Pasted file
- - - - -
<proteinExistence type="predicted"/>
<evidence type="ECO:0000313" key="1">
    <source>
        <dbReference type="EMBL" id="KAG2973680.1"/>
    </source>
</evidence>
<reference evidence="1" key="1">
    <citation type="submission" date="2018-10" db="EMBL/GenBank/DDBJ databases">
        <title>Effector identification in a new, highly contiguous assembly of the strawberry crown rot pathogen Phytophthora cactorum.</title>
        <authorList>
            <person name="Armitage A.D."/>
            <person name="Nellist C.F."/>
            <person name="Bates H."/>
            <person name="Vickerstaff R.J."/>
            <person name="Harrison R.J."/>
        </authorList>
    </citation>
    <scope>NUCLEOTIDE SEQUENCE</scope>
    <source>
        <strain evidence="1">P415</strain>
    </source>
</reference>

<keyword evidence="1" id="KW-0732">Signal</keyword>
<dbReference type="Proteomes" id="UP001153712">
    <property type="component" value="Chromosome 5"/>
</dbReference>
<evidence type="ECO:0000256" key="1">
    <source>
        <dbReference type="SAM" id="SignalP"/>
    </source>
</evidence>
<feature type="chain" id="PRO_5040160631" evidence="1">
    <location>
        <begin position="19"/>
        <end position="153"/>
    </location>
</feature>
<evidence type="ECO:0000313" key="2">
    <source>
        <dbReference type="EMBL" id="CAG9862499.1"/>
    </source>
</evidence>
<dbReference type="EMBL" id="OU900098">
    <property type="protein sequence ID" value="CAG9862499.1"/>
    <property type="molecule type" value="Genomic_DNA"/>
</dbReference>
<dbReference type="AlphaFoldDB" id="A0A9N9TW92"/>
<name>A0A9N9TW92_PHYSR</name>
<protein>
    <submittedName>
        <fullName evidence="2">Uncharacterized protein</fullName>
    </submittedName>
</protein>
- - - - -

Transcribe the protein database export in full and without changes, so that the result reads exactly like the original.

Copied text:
<proteinExistence type="predicted"/>
<evidence type="ECO:0000313" key="1">
    <source>
        <dbReference type="EMBL" id="KAG2973680.1"/>
    </source>
</evidence>
<reference evidence="1" key="1">
    <citation type="submission" date="2018-10" db="EMBL/GenBank/DDBJ databases">
        <title>Effector identification in a new, highly contiguous assembly of the strawberry crown rot pathogen Phytophthora cactorum.</title>
        <authorList>
            <person name="Armitage A.D."/>
            <person name="Nellist C.F."/>
            <person name="Bates H."/>
            <person name="Vickerstaff R.J."/>
            <person name="Harrison R.J."/>
        </authorList>
    </citation>
    <scope>NUCLEOTIDE SEQUENCE</scope>
    <source>
        <strain evidence="1">P415</strain>
    </source>
</reference>

<keyword evidence="1" id="KW-0732">Signal</keyword>
<dbReference type="Proteomes" id="UP001153712">
    <property type="component" value="Chromosome 5"/>
</dbReference>
<evidence type="ECO:0000256" key="1">
    <source>
        <dbReference type="SAM" id="SignalP"/>
    </source>
</evidence>
<feature type="chain" id="PRO_5040160631" evidence="1">
    <location>
        <begin position="19"/>
        <end position="153"/>
    </location>
</feature>
<evidence type="ECO:0000313" key="2">
    <source>
        <dbReference type="EMBL" id="CAG9862499.1"/>
    </source>
</evidence>
<dbReference type="EMBL" id="OU900098">
    <property type="protein sequence ID" value="CAG9862499.1"/>
    <property type="molecule type" value="Genomic_DNA"/>
</dbReference>
<dbReference type="AlphaFoldDB" id="A0A9N9TW92"/>
<name>A0A9N9TW92_PHYSR</name>
<protein>
    <submittedName>
        <fullName evidence="2">Uncharacterized protein</fullName>
    </submittedName>
</protein>